I was pleased to catch the show in New York City last Thursday, February 19, at the Best Buy Theater. Though I can only guess that the frigid temperatures were to blame, there was a noticeable lack of energy in the crowd leading up to the show and during the performance by opening group Traces.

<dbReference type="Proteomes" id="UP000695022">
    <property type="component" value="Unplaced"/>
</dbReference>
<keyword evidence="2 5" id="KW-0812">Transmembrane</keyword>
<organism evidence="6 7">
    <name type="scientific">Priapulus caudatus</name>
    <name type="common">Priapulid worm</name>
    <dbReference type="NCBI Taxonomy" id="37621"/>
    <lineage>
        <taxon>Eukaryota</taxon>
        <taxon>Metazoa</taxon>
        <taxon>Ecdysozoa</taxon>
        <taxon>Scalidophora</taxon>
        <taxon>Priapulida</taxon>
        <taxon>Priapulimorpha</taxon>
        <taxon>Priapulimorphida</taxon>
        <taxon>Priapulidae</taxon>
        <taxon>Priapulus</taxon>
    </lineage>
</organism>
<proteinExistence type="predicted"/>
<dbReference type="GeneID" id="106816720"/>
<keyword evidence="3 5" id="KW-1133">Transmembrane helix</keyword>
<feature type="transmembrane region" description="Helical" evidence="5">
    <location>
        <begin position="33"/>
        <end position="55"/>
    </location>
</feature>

Luckily, The Exchange kicked off the show with a ton of noise and energy, and things started to pick up shortly into their set. Though they are technically the group with the least experience singing together (certainly in temporal terms, possibly in terms of total number of performances), one would never know it. This “super-group” of former contestants, arrangers, etc. from the show put out a set of modern, edgy, aggressive, polished music. The Exchange is the rarest of commodities in vocal music, a group in which nearly every member could carry them or another group as a lead soloist. I have never heard Richard Steighner sing a solo (gauntlet: thrown), but Aaron Sperber and Jamal Moore showed off their powerful solo voices in season 3 of the show, Christopher Diaz has won solo awards at ICCAs, and Alfredo Austin appeared several times on The Daily Show singing soulfully behind Jon Stewart and has been featured in solos for groups like Hyannis Sound and Overboard. Any one of those 4 could carry a group, but they all took turns showing off (and I mean that in a good way) Thursday night.